Our Manchester research centre team triple their target in 'Step up for Stillbirth' challenge

To mark the little lives lost to stillbirth each year, staff and students at our Manchester research centre took on the challenge of doing 2,000,000 steps between them during Baby Loss Awareness Week.
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It’s always so inspiring to see the amazing fundraising efforts of our supporters, from marathons to macramé. October has been no exception, and we’ve loved seeing our community take part in all sorts of activities, including the Splashathon with our partners at WaterBabies and running events across the country.

We also had an overwhelming response to Baby Loss Awareness Week 2021, with lots of people coming together to remember the little lives we’ve lost. This year, the staff and students at our Maternal and Fetal Health Research Centre in Manchester also got involved, organising a week-long ‘Step up for Stillbirth’ fundraiser in aid of Tommy’s. With there being over 2 million stillbirths every year worldwide, the team set out to raise awareness of this and take 2 million steps in their memory.

This was through a range of activities, from solo runs to group Zumba classes and science-themed walking tours. While they divided into teams, lecturer Mark Dilworth took the crown for individual top stepper of the week, totting up a whopping 207,000 steps through daily runs. Notable mention belongs to Dr Ed Johnstone too – who managed to complete 5 steps towards the challenge despite recovering from a broken hip!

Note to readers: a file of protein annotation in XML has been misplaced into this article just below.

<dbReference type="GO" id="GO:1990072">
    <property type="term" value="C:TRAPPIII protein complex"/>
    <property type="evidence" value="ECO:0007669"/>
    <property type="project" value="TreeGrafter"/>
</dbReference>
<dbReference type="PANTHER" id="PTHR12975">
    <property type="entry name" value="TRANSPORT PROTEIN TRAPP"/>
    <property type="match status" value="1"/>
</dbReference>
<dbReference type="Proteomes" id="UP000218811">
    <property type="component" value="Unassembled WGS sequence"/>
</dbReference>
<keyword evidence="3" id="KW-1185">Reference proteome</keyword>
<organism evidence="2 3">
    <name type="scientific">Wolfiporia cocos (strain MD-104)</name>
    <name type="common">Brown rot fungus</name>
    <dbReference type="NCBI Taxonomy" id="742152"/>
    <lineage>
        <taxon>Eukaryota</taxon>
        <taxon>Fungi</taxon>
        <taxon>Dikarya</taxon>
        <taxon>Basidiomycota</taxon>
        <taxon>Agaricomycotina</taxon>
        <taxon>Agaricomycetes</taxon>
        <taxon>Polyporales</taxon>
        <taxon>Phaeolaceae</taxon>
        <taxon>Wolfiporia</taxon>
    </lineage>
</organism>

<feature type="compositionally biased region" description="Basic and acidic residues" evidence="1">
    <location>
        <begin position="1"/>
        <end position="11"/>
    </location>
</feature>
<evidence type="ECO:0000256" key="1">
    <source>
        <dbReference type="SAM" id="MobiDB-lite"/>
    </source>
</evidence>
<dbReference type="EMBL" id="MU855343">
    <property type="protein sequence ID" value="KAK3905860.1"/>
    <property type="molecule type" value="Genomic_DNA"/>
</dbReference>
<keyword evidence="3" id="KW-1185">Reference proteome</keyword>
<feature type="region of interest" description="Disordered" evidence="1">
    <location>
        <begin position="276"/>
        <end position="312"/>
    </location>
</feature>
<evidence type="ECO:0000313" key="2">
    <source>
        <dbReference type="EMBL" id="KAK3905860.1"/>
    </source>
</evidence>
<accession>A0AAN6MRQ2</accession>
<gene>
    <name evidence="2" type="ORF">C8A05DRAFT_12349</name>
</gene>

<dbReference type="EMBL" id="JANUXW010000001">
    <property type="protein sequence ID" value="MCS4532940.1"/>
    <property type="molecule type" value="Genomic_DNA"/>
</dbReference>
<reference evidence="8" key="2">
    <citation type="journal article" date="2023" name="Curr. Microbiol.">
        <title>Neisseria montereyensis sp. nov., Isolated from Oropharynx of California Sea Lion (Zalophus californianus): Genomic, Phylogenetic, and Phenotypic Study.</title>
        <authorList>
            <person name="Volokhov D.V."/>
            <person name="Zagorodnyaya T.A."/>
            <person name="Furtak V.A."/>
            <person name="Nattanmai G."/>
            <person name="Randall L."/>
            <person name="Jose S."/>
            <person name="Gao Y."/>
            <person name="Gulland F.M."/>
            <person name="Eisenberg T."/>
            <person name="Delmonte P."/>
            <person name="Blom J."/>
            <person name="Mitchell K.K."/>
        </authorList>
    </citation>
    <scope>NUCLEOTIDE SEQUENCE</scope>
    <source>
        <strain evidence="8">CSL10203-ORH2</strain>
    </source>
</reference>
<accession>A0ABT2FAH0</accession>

With the challenge running across Baby Loss Awareness Week (9 – 15 October), they completed an amazing 7,003,119 steps in total – far exceeding the original target – and raised over £16,500!

A real highlight of the week was the Rainbow Race at Platt Fields Park in Manchester. This was a chance for Prof Alex Heazell and the team at the Rainbow Clinic to be reunited with rainbow babies they’d helped deliver years before, as babies, toddlers and children born at our clinics – and their parents – donned their running shoes and rainbow colours to race around a 1km course to raise funds for our vital work.

One of the main organisers of the Step up for Stillbirth challenge, research doctor Lucy Higgins, said: “Rallying around such a fantastic cause gave everyone such motivation and in turn brought us all back together as a department. Everyone was smiling, high-fiving, joking and teasing each other!”

The team brought the week to a close with a 1 minute’s silence during the Wave of Light at St. Mary’s Hospital in Manchester, where the research centre is based. As well as teams from our research centre and Rainbow Clinic coming together with this special procession, the building lit up in pink and blue to remember those babies who died before, during or after birth. 

If you’d like to donate towards their efforts to raise funds that will help save more babies’ lives, you can do so here.